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  1. #1
    SitePoint Evangelist Waffles's Avatar
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    multiple div query...redundant code

    Site I'm working on at the moment makes use of a 3 column layout, and there are various "Modules" in each column. I'm using an image for the top of the module, then specific content goes in between each div.

    ie
    HTML Code:
    <div class="sidebar_navigation">
    <!-- navigation specific code -->
    </div>
    
    <div class="sidebar_login">
    <!-- login specific code -->
    </div>
    
    <div class="sidebar_adverts">
    <!-- advert specific code -->
    </div>
    consequentially i've found that i'm repeating a lot of code, probably unnecessary.

    my css for each "module" div is:

    HTML Code:
    .sidebar_navigation{
    	background-image:url(../images/navigation.jpg);
    	padding-top: 45px;
            border: 1px solid #c4c4c4;
    }
    .sidebar_login{
    	background-image:url(../images/login.jpg);
    	padding-top: 45px;
            border: 1px solid #c4c4c4;
    }
    
    .sidebar_adverts{
    	background-image:url(../images/adverts.jpg);
    	padding-top: 45px;
            border: 1px solid #c4c4c4;
    }
    I tried

    HTML Code:
    .sidebar {
    	padding-top: 45px;
            border: 1px solid #c4c4c4;
    }
    
    .sidebar navigation { background-image:url(../images/navigation.jpg); }
    but that didn't appear to work. is there an efficient way of achieving this? I could have between 15-20 "sidebar" entries, and it just seems redundant

    thanks

  2. #2
    The CSS Clinic is open silver trophybronze trophy
    Paul O'B's Avatar
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    Hi,

    You missed the underscore in your example above otherwise the code should work.

    e.g.
    Code:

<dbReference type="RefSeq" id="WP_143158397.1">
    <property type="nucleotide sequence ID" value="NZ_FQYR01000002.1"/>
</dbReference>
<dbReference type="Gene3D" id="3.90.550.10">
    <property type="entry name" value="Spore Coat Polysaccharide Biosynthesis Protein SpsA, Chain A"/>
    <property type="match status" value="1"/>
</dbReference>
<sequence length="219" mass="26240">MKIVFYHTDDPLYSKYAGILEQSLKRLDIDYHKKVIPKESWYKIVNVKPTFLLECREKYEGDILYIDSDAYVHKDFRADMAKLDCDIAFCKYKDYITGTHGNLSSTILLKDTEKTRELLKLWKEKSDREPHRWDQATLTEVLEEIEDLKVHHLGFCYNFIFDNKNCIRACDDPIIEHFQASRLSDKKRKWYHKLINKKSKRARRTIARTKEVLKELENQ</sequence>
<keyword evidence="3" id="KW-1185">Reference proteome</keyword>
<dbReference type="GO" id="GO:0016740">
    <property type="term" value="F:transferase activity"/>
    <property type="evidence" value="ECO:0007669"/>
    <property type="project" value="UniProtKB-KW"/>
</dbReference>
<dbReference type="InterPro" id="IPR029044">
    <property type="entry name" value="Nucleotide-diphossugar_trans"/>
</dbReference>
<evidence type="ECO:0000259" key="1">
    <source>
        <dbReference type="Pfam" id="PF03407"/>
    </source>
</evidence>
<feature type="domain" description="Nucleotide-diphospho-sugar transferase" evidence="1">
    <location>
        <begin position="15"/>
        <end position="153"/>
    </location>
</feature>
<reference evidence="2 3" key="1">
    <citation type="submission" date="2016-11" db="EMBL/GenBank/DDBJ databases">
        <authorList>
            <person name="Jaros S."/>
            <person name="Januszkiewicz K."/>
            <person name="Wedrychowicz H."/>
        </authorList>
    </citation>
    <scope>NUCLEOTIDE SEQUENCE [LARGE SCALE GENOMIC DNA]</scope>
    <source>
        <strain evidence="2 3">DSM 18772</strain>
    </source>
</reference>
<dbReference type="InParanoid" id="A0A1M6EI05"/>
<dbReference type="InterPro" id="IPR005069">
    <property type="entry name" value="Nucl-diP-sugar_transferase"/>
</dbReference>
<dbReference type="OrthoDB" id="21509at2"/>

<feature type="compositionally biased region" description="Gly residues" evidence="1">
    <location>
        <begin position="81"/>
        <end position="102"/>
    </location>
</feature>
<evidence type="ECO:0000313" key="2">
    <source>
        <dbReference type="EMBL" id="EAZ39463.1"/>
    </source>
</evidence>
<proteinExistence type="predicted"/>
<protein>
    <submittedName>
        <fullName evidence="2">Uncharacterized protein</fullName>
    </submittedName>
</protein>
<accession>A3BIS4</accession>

.sidebar {
        padding-top: 45px;
      border: 1px solid #c4c4c4;
    }
    
    .sidebar_navigation { background-image:url(../images/navigation.jpg); }
    Code:
    <div class="sidebar sidebar_navigation">etc...</div>

  3. #3
    It's all Geek to me silver trophybronze trophy
    ralph.m's Avatar
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    Any common styles can be grouped as shown in red:

    Code:
    .sidebar_navigation, .sidebar_login, .sidebar_adverts {
      padding-top: 45px;
      border: 1px solid #c4c4c4;
    }
    
    .sidebar_navigation{
      background-image:url(../images/navigation.jpg);
    }
    .sidebar_login{
      background-image:url(../images/login.jpg);
    }
    
    .sidebar_adverts{
      background-image:url(../images/adverts.jpg);
    }
    Edit: But Paul's solution is much better...
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  4. #4
    SitePoint Evangelist Waffles's Avatar
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    missed the _ intentionally, I was thinking along the lines of when you do:

    HTML Code:
    .somediv p {
     /* style <p> with parent of .somediv */
    }
    could you explain how CSS/the browser interprets

    <div class="someclass another_class">

    is this like a hierarchy? where the first is the parent class, then the next is a child class?

    thanks again

  5. #5
    It's all Geek to me silver trophybronze trophy
    ralph.m's Avatar
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    Quote Originally Posted by Waffles View Post
    is this like a hierarchy? where the first is the parent class, then the next is a child class?
    No, they carry equal weight.
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  6. #6
    The CSS Clinic is open silver trophybronze trophy
    Paul O'B's Avatar
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    is this like a hierarchy? where the first is the parent class, then the next is a child class?
    No the classes are accumulative and added to the elements as required. In the case of conflicts the styles that gets priority will be the one later in the CSS file (as usual with the cascade).

    As Ralph said above they are of equal weight but styles later in the CSS file will be the ones that win out.

    The order of the classnames in the space separated list in the html is not important to the cascade. Only the order in the css file dictates their priority.

    I use space separated classes all the time to add/modify existing styles and reduce code considerably.

  7. #7
    billycundiff{float:left;} silver trophybronze trophy RyanReese's Avatar
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    Though an added advantage of when you specify multiple classes is that you can identify the elements that have multiple classes
    Code:
    <p class="sexy red"></p>
    Now if you wanted to identify an element that had both classes you could do
    Code:
    .sexy.red{}
    Though IE6 will only read the last class, aka .red in this case, but once IE6 is dead we can make use of this
    Twitter-@Ryan_Reese09
    http://www.ryanreese.us -Always looking for web design/development work


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